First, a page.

When society is in disarray, and everything has crashed down around us, where do we start to rebuild?  The band Bastille had a popular song about judgment coming down on a community called “Pompeii.”  In first person, they describe the historic city being crushed by an erupting volcano and ask the question, “Where do we begin, the rubble or our sins?”

King David answers that question in Psalm 51: we must start with our own sin. Psalm 51 is an amazingly personal confession of sin that ends with a request to build up the city.  He talks about his own need of heart renewal for 17 verses, and then spends 2 verses at the end talking about cultural renewal.  He shows that cultural renewal is the fruit of heart renewal. Cultural renewal has been increasingly emphasized in evangelical churches. The last two generations in America have increasingly focused on the duty Christians have to renew the brokenness of our cities by caring for the weak and standing for systemic justice. Before this, the trend was for Bible-believing Christians to care only for souls and Bible-doubting Christians to care only for society.  In the process, the phrase  “social justice” has become a debated topic. Psalm 51 offers us a great model of how to achieve widespread justice in a society. If we want to transform our city and culture, we have to start by asking God to cleanse our own hearts!

We need God’s grace to cleanse our hearts, before anything else can change.  Romans 3:23 says, “for all have sinned and fallen short of the glory of God”.  David was an especially notorious sinner.  He had committed adultery, murder, and lied to cover it all up.  He was confronted by the prophet Nathan and finally repented of his sin.  David prays in Psalm 51:1-2, “Have mercy on me, O God, according to your un-breaking love; according to your tender compassion scrub out my rebellion.  Wash me completely from my wrongs, and cleanse me from my sin!”  David recognizes that God is merciful and gracious.  He asks that God cleanse him according to the gracious, un-breaking love that God has for his people.  The Hebrew word is “hesed”.  It is used to express God’s unconditional and gracious love.  We don’t ask God to forgive us because we deserve it, but because he is gracious and it pleases him to show mercy.  Jesus most clearly demonstrates God’s “hesed” by living the ideal human life, and dying as a willing sacrifice for our sins. His resurrection assures us that forgiveness is possible.  The person and work of Jesus assures us that God answers prayers like Psalm 51.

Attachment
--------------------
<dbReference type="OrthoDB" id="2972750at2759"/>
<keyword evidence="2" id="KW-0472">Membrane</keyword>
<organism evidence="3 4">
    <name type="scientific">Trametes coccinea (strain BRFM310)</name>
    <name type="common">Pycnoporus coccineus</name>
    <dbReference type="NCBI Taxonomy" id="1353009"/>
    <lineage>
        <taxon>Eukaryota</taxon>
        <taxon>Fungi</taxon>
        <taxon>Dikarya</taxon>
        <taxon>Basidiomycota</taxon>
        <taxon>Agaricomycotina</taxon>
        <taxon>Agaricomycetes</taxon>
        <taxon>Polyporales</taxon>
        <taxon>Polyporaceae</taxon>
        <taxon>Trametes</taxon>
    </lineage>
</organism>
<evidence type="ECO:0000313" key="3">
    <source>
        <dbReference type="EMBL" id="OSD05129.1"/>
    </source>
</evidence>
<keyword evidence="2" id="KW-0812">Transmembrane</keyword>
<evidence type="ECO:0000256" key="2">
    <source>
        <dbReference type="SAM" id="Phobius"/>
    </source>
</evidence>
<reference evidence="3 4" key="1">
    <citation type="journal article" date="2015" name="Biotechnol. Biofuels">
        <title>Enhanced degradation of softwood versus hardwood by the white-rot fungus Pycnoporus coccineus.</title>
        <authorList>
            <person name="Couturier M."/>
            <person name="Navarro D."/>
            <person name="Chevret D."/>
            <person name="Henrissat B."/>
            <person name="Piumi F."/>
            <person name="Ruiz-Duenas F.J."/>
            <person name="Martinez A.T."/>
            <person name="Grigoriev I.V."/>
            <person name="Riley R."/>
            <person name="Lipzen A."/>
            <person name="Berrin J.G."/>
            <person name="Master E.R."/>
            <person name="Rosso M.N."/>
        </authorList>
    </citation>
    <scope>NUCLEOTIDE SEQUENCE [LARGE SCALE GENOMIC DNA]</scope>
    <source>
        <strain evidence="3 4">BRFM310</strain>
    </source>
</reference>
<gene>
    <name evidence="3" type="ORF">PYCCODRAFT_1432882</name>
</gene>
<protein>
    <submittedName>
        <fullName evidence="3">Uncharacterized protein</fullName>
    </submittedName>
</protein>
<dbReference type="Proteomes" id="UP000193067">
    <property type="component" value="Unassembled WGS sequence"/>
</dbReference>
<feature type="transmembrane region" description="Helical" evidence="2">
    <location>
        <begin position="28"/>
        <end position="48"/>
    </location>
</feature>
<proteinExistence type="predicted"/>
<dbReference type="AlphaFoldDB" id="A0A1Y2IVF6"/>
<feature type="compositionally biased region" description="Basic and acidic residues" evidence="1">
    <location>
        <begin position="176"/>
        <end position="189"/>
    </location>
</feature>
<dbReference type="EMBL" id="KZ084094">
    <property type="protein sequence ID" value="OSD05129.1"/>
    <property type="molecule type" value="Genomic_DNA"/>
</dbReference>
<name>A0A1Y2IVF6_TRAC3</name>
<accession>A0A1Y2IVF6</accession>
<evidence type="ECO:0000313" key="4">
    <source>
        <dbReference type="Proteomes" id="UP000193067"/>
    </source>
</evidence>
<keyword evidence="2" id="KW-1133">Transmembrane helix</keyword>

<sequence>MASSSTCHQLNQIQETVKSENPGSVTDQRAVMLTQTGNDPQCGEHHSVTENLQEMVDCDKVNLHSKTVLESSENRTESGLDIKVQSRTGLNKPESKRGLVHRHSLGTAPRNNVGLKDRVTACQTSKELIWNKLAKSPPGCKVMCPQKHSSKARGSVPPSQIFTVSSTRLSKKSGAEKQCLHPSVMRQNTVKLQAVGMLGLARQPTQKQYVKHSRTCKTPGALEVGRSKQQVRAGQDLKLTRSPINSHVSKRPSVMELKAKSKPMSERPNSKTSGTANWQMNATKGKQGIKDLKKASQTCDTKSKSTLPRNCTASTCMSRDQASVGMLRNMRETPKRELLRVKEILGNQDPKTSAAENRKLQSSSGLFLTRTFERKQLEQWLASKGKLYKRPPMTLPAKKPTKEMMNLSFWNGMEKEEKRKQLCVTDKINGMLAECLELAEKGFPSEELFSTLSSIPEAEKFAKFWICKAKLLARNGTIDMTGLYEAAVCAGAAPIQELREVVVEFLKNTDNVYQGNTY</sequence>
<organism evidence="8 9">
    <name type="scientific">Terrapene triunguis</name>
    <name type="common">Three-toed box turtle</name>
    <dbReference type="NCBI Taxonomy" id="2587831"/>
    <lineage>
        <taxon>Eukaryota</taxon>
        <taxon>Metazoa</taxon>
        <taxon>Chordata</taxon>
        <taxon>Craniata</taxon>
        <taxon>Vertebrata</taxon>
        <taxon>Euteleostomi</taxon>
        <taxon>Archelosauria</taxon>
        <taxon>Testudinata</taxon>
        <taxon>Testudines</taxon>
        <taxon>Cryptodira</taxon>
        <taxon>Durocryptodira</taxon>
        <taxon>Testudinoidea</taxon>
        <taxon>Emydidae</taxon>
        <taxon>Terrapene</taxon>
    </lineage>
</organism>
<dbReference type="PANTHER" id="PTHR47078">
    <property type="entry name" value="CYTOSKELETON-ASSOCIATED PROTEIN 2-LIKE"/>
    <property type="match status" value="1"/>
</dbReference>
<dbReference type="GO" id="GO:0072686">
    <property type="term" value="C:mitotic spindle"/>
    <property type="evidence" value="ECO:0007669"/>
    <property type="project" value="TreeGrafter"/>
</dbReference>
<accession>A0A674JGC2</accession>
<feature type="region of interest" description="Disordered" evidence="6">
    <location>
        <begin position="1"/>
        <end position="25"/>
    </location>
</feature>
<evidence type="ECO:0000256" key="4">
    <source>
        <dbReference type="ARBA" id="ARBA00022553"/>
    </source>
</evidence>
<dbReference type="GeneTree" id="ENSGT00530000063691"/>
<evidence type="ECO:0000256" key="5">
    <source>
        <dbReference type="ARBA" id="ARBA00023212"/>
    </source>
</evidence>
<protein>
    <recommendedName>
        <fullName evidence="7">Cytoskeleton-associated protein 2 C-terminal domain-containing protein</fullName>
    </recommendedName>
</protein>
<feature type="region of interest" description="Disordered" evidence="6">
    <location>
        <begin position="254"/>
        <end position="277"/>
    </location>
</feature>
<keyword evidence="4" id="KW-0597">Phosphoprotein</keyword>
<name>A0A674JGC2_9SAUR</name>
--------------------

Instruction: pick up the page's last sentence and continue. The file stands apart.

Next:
David highlights how terrible his rebellion was by saying, “Against you, you only, have I sinned and done what is evil in your sight” in verse 4.  This doesn’t mean that David did not actually sin against the other people involved.  It means that the ultimate sin is cosmic treason against God.  Martin Luther used to say that we never break any commandments without first breaking God’s command to have no other gods before him.  Every time we sin, we love something else more than God himself.  If you sin for pleasure, then pleasure is your god.  If you sin for control, then control is your god.  If you sin for respect, then respect is your god.  David is confessing this kind of cosmic rebellion to God in Psalm 51.

David knows that God wants truth in our inner parts (v.6). He wants to cleanse our hearts so that our lives will be new. He says in verse 10, “Create in me a clean heart, O God, and renew a right spirit within me!”  We often apply all kinds of external controls to try and change our lives, but we need new hearts.  We need hearts that are radically forgiven, and therefore radically in love with God.   Do you recognize the depth of your sin as cosmic treason?  Has this driven you to rest in God’s forgiveness instead of your own abilities?  This new heart is what changes our external behaviors.  As our personal lives are transformed, we have the heart and vision to be able to change the world. We become outward people who genuinely rejoice in who God is (vs.8, 12-15).  Only when God has dealt with our hearts by grace, can our communities be transformed (vs.18-19).

Author G.K. Chesterton was once asked, “What is wrong with the world today?” He responded, “I am.”  May we be a community of individuals who are infectiously honest in our confession of sin, and confident in God’s un-breaking love for us.

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Dave McMurry

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